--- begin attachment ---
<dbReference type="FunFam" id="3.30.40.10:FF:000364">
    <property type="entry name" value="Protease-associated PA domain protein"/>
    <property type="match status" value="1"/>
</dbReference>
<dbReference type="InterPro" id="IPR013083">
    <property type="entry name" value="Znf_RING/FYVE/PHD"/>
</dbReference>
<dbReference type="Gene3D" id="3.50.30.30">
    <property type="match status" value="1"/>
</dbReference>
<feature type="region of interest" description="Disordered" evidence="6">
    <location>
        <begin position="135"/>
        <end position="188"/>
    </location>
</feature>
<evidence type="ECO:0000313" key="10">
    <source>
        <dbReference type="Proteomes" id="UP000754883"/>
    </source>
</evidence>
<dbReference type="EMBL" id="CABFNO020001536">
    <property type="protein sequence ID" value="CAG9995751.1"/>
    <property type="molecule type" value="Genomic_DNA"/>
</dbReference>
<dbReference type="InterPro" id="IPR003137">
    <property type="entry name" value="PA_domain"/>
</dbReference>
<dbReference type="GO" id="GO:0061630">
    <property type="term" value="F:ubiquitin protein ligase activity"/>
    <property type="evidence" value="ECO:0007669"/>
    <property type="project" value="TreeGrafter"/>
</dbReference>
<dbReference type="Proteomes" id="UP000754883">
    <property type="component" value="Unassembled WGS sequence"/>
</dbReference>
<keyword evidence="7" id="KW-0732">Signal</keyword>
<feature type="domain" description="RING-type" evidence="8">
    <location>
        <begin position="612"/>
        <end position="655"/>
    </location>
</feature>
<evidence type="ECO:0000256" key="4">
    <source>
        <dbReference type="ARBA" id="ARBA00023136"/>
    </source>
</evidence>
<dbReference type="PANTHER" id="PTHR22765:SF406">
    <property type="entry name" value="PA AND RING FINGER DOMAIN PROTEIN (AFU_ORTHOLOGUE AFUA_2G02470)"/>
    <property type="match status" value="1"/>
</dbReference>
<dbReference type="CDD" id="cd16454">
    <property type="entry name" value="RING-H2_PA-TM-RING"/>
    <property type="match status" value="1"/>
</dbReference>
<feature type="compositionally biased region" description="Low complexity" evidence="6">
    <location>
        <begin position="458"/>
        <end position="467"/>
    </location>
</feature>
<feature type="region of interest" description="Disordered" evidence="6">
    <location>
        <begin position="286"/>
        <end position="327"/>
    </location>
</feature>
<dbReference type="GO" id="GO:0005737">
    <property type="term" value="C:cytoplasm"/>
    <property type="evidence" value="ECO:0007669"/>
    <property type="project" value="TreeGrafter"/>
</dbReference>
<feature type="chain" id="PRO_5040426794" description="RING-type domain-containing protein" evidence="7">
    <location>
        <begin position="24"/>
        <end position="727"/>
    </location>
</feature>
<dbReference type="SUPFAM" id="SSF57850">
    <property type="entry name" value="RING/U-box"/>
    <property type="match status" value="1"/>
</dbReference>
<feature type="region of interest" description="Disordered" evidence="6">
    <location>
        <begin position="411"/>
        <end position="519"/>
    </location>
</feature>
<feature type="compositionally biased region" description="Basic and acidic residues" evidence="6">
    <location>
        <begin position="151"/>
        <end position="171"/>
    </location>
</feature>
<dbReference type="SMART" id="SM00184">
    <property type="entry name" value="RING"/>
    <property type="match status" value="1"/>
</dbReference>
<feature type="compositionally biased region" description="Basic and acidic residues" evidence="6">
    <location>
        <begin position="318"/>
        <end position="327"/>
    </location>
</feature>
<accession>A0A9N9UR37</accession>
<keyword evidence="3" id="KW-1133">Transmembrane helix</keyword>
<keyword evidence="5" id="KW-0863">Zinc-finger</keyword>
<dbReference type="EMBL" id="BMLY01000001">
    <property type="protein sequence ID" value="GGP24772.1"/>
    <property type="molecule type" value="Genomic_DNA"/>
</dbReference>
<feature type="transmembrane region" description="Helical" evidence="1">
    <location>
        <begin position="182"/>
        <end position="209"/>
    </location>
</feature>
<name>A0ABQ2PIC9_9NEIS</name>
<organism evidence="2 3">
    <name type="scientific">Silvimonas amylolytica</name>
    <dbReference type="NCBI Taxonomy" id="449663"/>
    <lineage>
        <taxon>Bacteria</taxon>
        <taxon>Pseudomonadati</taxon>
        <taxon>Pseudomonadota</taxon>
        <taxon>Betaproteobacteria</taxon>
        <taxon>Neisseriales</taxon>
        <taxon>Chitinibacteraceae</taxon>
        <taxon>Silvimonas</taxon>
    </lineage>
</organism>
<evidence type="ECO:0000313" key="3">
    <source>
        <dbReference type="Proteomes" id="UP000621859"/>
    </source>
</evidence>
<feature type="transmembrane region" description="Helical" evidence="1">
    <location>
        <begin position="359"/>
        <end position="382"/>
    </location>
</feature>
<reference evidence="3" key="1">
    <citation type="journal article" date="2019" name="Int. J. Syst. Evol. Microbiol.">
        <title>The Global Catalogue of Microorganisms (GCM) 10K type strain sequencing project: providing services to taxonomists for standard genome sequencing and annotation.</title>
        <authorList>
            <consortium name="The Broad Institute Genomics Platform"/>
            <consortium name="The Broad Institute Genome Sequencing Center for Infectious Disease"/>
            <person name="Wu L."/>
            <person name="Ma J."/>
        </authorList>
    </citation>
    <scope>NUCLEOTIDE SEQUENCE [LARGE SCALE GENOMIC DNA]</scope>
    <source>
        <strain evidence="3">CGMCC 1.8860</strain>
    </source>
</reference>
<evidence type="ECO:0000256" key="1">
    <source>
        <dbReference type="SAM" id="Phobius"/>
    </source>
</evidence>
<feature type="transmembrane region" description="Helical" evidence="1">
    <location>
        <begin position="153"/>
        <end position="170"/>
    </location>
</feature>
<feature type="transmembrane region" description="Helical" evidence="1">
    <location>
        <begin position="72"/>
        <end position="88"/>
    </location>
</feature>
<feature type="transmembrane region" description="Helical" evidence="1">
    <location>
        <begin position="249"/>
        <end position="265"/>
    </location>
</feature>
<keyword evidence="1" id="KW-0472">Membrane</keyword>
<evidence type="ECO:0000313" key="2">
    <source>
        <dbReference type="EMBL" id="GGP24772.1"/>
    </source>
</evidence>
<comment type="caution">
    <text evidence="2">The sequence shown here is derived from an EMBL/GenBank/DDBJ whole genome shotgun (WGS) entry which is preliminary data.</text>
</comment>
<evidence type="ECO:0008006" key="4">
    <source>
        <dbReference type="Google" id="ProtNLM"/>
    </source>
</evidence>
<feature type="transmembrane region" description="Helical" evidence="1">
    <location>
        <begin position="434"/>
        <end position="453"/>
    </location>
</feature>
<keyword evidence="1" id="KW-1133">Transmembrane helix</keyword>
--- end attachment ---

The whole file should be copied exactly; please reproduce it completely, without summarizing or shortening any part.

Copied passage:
<dbReference type="FunFam" id="3.30.40.10:FF:000364">
    <property type="entry name" value="Protease-associated PA domain protein"/>
    <property type="match status" value="1"/>
</dbReference>
<dbReference type="InterPro" id="IPR013083">
    <property type="entry name" value="Znf_RING/FYVE/PHD"/>
</dbReference>
<dbReference type="Gene3D" id="3.50.30.30">
    <property type="match status" value="1"/>
</dbReference>
<feature type="region of interest" description="Disordered" evidence="6">
    <location>
        <begin position="135"/>
        <end position="188"/>
    </location>
</feature>
<evidence type="ECO:0000313" key="10">
    <source>
        <dbReference type="Proteomes" id="UP000754883"/>
    </source>
</evidence>
<dbReference type="EMBL" id="CABFNO020001536">
    <property type="protein sequence ID" value="CAG9995751.1"/>
    <property type="molecule type" value="Genomic_DNA"/>
</dbReference>
<dbReference type="InterPro" id="IPR003137">
    <property type="entry name" value="PA_domain"/>
</dbReference>
<dbReference type="GO" id="GO:0061630">
    <property type="term" value="F:ubiquitin protein ligase activity"/>
    <property type="evidence" value="ECO:0007669"/>
    <property type="project" value="TreeGrafter"/>
</dbReference>
<dbReference type="Proteomes" id="UP000754883">
    <property type="component" value="Unassembled WGS sequence"/>
</dbReference>
<keyword evidence="7" id="KW-0732">Signal</keyword>
<feature type="domain" description="RING-type" evidence="8">
    <location>
        <begin position="612"/>
        <end position="655"/>
    </location>
</feature>
<evidence type="ECO:0000256" key="4">
    <source>
        <dbReference type="ARBA" id="ARBA00023136"/>
    </source>
</evidence>
<dbReference type="PANTHER" id="PTHR22765:SF406">
    <property type="entry name" value="PA AND RING FINGER DOMAIN PROTEIN (AFU_ORTHOLOGUE AFUA_2G02470)"/>
    <property type="match status" value="1"/>
</dbReference>
<dbReference type="CDD" id="cd16454">
    <property type="entry name" value="RING-H2_PA-TM-RING"/>
    <property type="match status" value="1"/>
</dbReference>
<feature type="compositionally biased region" description="Low complexity" evidence="6">
    <location>
        <begin position="458"/>
        <end position="467"/>
    </location>
</feature>
<feature type="region of interest" description="Disordered" evidence="6">
    <location>
        <begin position="286"/>
        <end position="327"/>
    </location>
</feature>
<dbReference type="GO" id="GO:0005737">
    <property type="term" value="C:cytoplasm"/>
    <property type="evidence" value="ECO:0007669"/>
    <property type="project" value="TreeGrafter"/>
</dbReference>
<feature type="chain" id="PRO_5040426794" description="RING-type domain-containing protein" evidence="7">
    <location>
        <begin position="24"/>
        <end position="727"/>
    </location>
</feature>
<dbReference type="SUPFAM" id="SSF57850">
    <property type="entry name" value="RING/U-box"/>
    <property type="match status" value="1"/>
</dbReference>
<feature type="region of interest" description="Disordered" evidence="6">
    <location>
        <begin position="411"/>
        <end position="519"/>
    </location>
</feature>
<feature type="compositionally biased region" description="Basic and acidic residues" evidence="6">
    <location>
        <begin position="151"/>
        <end position="171"/>
    </location>
</feature>
<dbReference type="SMART" id="SM00184">
    <property type="entry name" value="RING"/>
    <property type="match status" value="1"/>
</dbReference>
<feature type="compositionally biased region" description="Basic and acidic residues" evidence="6">
    <location>
        <begin position="318"/>
        <end position="327"/>
    </location>
</feature>
<accession>A0A9N9UR37</accession>
<keyword evidence="3" id="KW-1133">Transmembrane helix</keyword>
<keyword evidence="5" id="KW-0863">Zinc-finger</keyword>
<dbReference type="EMBL" id="BMLY01000001">
    <property type="protein sequence ID" value="GGP24772.1"/>
    <property type="molecule type" value="Genomic_DNA"/>
</dbReference>
<feature type="transmembrane region" description="Helical" evidence="1">
    <location>
        <begin position="182"/>
        <end position="209"/>
    </location>
</feature>
<name>A0ABQ2PIC9_9NEIS</name>
<organism evidence="2 3">
    <name type="scientific">Silvimonas amylolytica</name>
    <dbReference type="NCBI Taxonomy" id="449663"/>
    <lineage>
        <taxon>Bacteria</taxon>
        <taxon>Pseudomonadati</taxon>
        <taxon>Pseudomonadota</taxon>
        <taxon>Betaproteobacteria</taxon>
        <taxon>Neisseriales</taxon>
        <taxon>Chitinibacteraceae</taxon>
        <taxon>Silvimonas</taxon>
    </lineage>
</organism>
<evidence type="ECO:0000313" key="3">
    <source>
        <dbReference type="Proteomes" id="UP000621859"/>
    </source>
</evidence>
<feature type="transmembrane region" description="Helical" evidence="1">
    <location>
        <begin position="359"/>
        <end position="382"/>
    </location>
</feature>
<reference evidence="3" key="1">
    <citation type="journal article" date="2019" name="Int. J. Syst. Evol. Microbiol.">
        <title>The Global Catalogue of Microorganisms (GCM) 10K type strain sequencing project: providing services to taxonomists for standard genome sequencing and annotation.</title>
        <authorList>
            <consortium name="The Broad Institute Genomics Platform"/>
            <consortium name="The Broad Institute Genome Sequencing Center for Infectious Disease"/>
            <person name="Wu L."/>
            <person name="Ma J."/>
        </authorList>
    </citation>
    <scope>NUCLEOTIDE SEQUENCE [LARGE SCALE GENOMIC DNA]</scope>
    <source>
        <strain evidence="3">CGMCC 1.8860</strain>
    </source>
</reference>
<evidence type="ECO:0000256" key="1">
    <source>
        <dbReference type="SAM" id="Phobius"/>
    </source>
</evidence>
<feature type="transmembrane region" description="Helical" evidence="1">
    <location>
        <begin position="153"/>
        <end position="170"/>
    </location>
</feature>
<feature type="transmembrane region" description="Helical" evidence="1">
    <location>
        <begin position="72"/>
        <end position="88"/>
    </location>
</feature>
<feature type="transmembrane region" description="Helical" evidence="1">
    <location>
        <begin position="249"/>
        <end position="265"/>
    </location>
</feature>
<keyword evidence="1" id="KW-0472">Membrane</keyword>
<evidence type="ECO:0000313" key="2">
    <source>
        <dbReference type="EMBL" id="GGP24772.1"/>
    </source>
</evidence>
<comment type="caution">
    <text evidence="2">The sequence shown here is derived from an EMBL/GenBank/DDBJ whole genome shotgun (WGS) entry which is preliminary data.</text>
</comment>
<evidence type="ECO:0008006" key="4">
    <source>
        <dbReference type="Google" id="ProtNLM"/>
    </source>
</evidence>
<feature type="transmembrane region" description="Helical" evidence="1">
    <location>
        <begin position="434"/>
        <end position="453"/>
    </location>
</feature>
<keyword evidence="1" id="KW-1133">Transmembrane helix</keyword>